Ville Magazine l Insider Access for City Lifestyle Mar/Apr 2016 / People Issue | Page 11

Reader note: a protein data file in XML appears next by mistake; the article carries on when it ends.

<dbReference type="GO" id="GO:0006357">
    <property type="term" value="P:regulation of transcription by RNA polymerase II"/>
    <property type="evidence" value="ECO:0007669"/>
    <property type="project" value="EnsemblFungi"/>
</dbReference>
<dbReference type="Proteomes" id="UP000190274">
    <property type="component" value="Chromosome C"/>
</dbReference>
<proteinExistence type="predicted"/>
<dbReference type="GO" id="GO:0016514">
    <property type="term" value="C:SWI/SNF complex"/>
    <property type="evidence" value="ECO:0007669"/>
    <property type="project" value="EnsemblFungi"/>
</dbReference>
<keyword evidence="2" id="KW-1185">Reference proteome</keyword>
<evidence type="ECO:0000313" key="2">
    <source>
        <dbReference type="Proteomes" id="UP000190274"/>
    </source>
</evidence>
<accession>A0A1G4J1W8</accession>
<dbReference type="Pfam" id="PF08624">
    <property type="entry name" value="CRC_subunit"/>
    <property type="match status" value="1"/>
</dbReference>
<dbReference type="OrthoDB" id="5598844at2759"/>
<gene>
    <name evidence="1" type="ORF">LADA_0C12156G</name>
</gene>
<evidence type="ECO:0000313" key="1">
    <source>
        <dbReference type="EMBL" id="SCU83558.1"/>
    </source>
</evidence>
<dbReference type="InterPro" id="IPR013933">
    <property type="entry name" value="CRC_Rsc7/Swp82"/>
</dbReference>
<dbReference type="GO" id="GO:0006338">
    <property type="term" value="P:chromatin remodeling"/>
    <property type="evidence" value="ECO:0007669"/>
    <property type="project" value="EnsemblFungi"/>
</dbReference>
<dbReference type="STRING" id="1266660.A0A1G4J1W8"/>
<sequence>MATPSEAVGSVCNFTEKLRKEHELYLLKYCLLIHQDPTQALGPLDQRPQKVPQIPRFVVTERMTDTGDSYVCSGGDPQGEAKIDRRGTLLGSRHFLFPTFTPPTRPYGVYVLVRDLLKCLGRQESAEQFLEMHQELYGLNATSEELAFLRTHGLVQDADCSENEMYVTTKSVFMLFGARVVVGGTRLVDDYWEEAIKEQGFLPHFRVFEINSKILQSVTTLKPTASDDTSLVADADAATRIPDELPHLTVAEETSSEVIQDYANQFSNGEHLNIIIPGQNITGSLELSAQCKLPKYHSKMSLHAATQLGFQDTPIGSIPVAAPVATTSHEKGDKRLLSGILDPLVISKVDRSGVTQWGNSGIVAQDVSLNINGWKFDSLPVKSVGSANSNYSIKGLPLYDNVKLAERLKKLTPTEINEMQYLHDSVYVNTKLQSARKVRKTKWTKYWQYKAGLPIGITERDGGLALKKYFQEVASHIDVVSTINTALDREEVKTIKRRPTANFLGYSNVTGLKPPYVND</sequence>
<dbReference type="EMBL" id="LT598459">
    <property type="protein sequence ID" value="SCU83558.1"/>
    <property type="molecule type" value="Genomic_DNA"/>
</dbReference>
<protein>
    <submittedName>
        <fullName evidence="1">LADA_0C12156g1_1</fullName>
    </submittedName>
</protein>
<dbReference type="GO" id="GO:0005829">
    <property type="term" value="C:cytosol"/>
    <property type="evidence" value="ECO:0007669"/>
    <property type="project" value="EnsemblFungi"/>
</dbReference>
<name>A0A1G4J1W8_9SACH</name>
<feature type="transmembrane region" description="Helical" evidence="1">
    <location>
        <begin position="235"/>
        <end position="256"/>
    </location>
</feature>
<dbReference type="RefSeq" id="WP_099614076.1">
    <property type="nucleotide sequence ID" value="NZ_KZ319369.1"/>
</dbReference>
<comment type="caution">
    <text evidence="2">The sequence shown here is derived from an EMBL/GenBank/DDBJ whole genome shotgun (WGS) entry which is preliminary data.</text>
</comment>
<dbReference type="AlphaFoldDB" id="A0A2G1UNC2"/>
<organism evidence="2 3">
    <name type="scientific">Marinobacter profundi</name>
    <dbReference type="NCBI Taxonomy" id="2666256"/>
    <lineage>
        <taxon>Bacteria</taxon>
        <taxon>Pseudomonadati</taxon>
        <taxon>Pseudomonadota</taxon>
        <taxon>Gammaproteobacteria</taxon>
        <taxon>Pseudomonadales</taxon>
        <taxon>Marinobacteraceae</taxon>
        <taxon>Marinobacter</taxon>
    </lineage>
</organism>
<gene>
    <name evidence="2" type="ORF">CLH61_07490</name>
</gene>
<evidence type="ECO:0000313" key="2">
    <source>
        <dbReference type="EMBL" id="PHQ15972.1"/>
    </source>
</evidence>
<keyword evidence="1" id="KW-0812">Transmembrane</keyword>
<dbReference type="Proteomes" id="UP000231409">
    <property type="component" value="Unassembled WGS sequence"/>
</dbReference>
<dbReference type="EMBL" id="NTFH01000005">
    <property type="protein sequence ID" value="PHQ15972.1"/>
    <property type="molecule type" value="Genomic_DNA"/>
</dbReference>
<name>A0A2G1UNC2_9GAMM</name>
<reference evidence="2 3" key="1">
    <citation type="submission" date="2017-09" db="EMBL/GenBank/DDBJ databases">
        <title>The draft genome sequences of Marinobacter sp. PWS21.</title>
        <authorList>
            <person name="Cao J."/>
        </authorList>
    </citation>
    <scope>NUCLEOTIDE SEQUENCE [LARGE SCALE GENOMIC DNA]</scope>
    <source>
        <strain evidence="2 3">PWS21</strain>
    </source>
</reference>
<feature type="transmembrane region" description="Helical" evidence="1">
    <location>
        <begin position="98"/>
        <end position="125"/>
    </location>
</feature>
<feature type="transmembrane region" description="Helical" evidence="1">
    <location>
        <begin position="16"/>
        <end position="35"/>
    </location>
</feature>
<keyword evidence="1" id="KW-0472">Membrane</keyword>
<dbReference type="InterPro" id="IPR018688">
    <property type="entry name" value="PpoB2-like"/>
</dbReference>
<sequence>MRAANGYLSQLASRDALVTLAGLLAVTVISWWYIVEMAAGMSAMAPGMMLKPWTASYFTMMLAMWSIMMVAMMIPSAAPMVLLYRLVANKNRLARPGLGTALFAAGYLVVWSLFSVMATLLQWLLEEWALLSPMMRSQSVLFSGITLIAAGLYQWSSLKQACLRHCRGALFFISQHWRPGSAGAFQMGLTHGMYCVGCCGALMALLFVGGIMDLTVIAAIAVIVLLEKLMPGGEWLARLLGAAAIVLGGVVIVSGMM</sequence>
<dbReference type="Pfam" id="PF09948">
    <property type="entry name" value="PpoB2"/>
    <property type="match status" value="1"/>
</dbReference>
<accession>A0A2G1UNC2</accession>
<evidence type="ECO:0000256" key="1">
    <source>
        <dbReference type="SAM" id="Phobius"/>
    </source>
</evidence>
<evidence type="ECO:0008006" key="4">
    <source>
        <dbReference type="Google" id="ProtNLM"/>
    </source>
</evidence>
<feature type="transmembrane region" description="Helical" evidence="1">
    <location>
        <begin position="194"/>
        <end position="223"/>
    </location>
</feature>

CITY SCENE FOR YOUR INFORMATION... ADAM & EVE Fernando Botero’s famed 12 ½ ft. Adam & Eve bronzed statues are moving to Seattle. Martin Selig purchased the old Federal Reserve Building last year and decided to give his already extensive building plan an extra boost. However, unlike other places Adam & Eve have been on display, he is splitting up the two lovers. Adam will be chilling on a pedestal on 2nd and Madison, and Eve’s location is yet to be revealed. Perhaps she will be found next to an apple tree. BOOKED SOLID It’s no secret that Seattle is a prime spot for major conventions, and when a big one rolls through town every hotel in the city is booked solid. Multiple hotel chains are realizing that and making their reservations to build new or takeover and revamp the older ones in Seattle. Thompson Hotels is opening their first hotel in Seattle on 1st Avenue and Stewart Street. It will stand 12 stories high and feature Huxley Wallace Collective’s restaurants. In 2017, Hotel 1000 will be a thing of the past with Loews’ recent purchase. After a multimillion-dollar renovation, it will be dubbed as Loews Regency Seattle. Spirit Airlines now flying from Sea-Tac (photo: Adam and Eve (Fernando Botero – Bronze Sculpture) at Botero Museum WE GOT SPIRIT Spirit Airlines will start flying in and out of Sea-Tac non-stop to Los Angeles and Las Vegas on March 24. Spirit is known for its low fares, especially for those who are part of the $9 fare club. The membership benefits include one way fares for only - yep, you guessed it, $9. If you have never flown Spirit, just remember that you get what you pay for. After you book that low fare, add on $35 - $45 for a carry-on bag. No, that isn’t a typo. I meant carry-on. Fees for checked bags are added on top of that. Also, don’t expect to get too comfortable… leg room and the seats themselves are quite minuscule. TINY BUBBLES The homelessness in Seattle is at an all-time high, and tent cities don’t seem to be helping. The encampments are not providing any security or preventing incurring violence. Tent dwellers are migrating to inner city neighborhoods that have never been exposed to homelessness before. City Councilmember Sally Bagshaw is hoping to make a “tiny” change. She is suggesting neighborhoods of 100 – 150 tiny homes (about 96 sq. ft.) to be located in all seven city districts. The proposed idea was inspired by existing tiny home villages that have already built. What’s the moral of story? It only takes one tiny thing to make a huge impact. PEOPLE ISSUE l VILLE l 11